Remove Dotted Link Borders in Firefox

When you use a HTML link (“<a>” tag) to implement a drop-down list or menu, you’ll notice that there are annoying dotted borders around the link after it’s clicked in Firefox. We can just ignore this for most of the times but sometimes it affects the look and feel of the site. Two screen shots from Youtube and Yahoo!:

Youtube link border example      Yahoo link border

This can be even worse (Digg front page):

Digg Link Border

OK. This is fake :) . Digg did a perfect drop-down menu, though they’re ignoring something. I removed some CSS rules using Firebug and got this effect. It’s ugly, isn’t it?

The Cause

When a link is clicked, it gets the focus. Firefox adds dotted borders to links that have focus to remind the users.

The Solution

To avoid the border, add this CSS rule to your page:

a {
outline: none;
}

This piece of code is similar to the code I removed from Digg to get the screen shot above.

In fact this is a common problem asked by many developers. For more information, search for “firefox link border“. Many authors wrote good articles on this topic.

Update – This can be seen on every WordPress blog login page (click to enlarge):

WordPress login

Small Flaw of StumbleUpon User List (Firefox only)

If you stumble a lot using Firefox, you must have already seen disordered user lists like this one (two blank seats in the second row):

StumbleUpon User List

This screen shot was taken from a page on StumbleUpon which received 35 reviews. StumbleUpon automatically finds out who’s living in the same city with you and places them in the beginning of the list. To make it more clear, StumbleUpon adds an “city” icon (city) in front of the user’s name.

Yes. This icon caused the mess of the list. Using Firebug to inspect the elements, I found the dimensions of the first two list items with city icon to be 145×89, whereas the other items in the list have dimensions of 145×88. This 1px difference, according to the CSS rule, made left-floating elements to be positioned on the right of them rather than under them.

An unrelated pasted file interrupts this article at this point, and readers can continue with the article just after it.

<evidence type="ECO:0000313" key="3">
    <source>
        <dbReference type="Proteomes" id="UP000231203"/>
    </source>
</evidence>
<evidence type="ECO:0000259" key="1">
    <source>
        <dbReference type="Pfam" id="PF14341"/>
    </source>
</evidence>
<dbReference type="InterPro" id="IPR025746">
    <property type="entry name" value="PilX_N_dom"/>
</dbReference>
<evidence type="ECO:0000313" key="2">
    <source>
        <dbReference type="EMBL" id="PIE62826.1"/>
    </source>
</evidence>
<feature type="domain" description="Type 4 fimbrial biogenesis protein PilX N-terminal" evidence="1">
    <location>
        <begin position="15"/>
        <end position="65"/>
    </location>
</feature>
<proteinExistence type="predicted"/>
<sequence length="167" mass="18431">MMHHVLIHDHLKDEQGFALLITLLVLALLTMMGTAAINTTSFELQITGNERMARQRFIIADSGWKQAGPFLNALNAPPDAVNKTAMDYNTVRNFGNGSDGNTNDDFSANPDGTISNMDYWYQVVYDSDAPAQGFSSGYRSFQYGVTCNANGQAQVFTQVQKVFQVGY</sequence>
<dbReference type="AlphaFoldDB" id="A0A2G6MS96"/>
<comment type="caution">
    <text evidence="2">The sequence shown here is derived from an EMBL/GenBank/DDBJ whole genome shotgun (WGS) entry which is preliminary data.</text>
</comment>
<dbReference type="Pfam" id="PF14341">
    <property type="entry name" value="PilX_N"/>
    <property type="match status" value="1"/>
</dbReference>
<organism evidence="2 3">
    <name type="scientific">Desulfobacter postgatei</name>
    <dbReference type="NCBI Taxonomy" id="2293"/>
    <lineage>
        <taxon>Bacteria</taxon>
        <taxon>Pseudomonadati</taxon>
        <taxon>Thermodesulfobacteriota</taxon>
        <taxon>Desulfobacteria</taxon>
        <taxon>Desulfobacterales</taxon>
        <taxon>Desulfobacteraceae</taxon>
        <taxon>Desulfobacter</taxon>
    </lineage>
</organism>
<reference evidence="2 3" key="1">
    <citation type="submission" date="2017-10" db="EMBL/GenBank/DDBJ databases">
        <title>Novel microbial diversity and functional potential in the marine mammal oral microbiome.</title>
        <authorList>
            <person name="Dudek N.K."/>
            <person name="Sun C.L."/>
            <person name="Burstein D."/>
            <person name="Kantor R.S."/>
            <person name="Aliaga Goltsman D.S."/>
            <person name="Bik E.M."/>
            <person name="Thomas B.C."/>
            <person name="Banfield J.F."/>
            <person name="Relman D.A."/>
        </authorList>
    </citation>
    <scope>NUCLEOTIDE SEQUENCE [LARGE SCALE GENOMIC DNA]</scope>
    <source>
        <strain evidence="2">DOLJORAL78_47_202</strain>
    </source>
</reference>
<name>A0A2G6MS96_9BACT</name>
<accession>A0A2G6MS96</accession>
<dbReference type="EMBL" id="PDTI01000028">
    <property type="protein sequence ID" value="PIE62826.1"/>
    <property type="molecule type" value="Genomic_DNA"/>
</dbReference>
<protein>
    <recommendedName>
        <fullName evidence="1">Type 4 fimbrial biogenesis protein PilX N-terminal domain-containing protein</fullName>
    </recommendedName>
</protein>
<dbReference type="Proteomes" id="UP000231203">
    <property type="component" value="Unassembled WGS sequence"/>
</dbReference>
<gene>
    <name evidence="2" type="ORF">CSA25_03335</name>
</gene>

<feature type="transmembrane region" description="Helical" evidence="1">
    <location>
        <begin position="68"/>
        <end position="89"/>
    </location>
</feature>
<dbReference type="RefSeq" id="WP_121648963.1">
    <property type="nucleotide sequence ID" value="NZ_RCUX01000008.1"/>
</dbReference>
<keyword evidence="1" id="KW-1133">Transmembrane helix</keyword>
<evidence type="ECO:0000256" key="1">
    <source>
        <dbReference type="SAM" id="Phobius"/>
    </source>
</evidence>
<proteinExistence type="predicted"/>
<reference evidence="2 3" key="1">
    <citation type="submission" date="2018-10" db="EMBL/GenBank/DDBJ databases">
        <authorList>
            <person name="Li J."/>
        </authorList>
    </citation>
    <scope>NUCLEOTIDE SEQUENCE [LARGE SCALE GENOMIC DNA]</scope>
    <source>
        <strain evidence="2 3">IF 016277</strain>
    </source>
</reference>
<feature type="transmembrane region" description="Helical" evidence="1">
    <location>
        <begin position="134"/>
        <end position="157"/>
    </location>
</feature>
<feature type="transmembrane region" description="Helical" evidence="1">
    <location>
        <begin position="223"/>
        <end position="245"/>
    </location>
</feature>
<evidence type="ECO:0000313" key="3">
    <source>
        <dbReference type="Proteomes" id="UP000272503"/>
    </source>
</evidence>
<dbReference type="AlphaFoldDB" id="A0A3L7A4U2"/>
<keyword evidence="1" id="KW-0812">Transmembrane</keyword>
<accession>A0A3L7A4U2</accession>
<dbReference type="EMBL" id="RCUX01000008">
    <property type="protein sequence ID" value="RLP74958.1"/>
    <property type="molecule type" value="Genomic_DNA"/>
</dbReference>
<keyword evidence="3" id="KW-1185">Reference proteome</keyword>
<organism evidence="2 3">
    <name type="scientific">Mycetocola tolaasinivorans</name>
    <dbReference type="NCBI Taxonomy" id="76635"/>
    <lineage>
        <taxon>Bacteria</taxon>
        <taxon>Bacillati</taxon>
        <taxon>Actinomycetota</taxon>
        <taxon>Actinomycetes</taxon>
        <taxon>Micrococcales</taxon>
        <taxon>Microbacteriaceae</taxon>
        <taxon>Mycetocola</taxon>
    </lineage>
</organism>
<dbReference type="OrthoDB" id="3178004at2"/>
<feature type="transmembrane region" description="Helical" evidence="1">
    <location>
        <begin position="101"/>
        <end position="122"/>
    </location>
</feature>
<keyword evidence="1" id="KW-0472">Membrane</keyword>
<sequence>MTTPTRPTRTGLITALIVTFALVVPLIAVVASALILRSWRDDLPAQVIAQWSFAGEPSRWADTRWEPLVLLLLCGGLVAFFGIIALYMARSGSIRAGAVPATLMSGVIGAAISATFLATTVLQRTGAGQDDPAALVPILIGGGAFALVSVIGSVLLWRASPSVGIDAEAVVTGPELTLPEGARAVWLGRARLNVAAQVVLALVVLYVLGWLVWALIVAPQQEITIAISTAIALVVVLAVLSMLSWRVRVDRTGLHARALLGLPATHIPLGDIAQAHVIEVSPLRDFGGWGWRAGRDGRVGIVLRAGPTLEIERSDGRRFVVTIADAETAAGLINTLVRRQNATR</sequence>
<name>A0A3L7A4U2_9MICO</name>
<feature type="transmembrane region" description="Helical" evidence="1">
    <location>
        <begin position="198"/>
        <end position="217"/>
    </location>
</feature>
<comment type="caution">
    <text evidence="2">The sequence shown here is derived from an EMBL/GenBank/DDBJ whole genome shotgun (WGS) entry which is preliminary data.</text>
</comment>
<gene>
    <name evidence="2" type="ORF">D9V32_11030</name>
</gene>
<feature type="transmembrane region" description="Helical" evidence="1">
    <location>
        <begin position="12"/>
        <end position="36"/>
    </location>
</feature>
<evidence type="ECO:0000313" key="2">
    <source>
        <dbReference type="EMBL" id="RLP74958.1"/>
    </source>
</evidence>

In fact, just one more CSS rule will fix this issue:

div.listPeople dl {
line-height: 16px;
}

Another solution is to have “clear:both” style on each element starting a row.

This page looks OK in all other major browsers including IE 6, Opera 9.24 and Safari 3.0.4 as I tested. However market share of Firefox is growing steadily, so websites should pay enough attention on it. Besides, with the great power of Firebug, it’s much easier to develop a site for Firefox compared to the ancient browser – IE.

Readonly Text Input Background Color in Firefox

The other day I was stuck when trying to make the background-color of a readonly text input white in Firefox.

Today lots of sites are using readonly text inputs to carry out some urls for propagation or some code snippets for embedding in your own pages. For example, every Youtube video has such a input field just on the right of it. When you click on it, the text gets selected and you can press Ctrl+C to copy it to the clipboard.

The code is like this:

<input type="text" readonly="readonly" value="some read only text..." onclick="this.select()" />

and the rendered output:

In all other major browsers it looks like a normal text input. But in Firefox, the background color is made gray (#D6D5D9, actually), maybe emphasizing the difference. There are always cases when we want to make it white. But when added “background-color:#FFFFFF;”, it showed no difference. At that time I thought I couldn’t change the background color.

But soon I found the “white” text input when watching this video (I love the puppy!). After inspecting the code with Firebug I found it was “border:1px solid #D2D2D0” who did the trick. Adding it to the example code above:

Then I found that the background color is ok with any color except #FFFFFF. For example, setting it to “#FEFEFE” (Almost white. And note the default border style is “outset”):

Weird, isn’t it? I don’t know if it’s a bug or “feature”.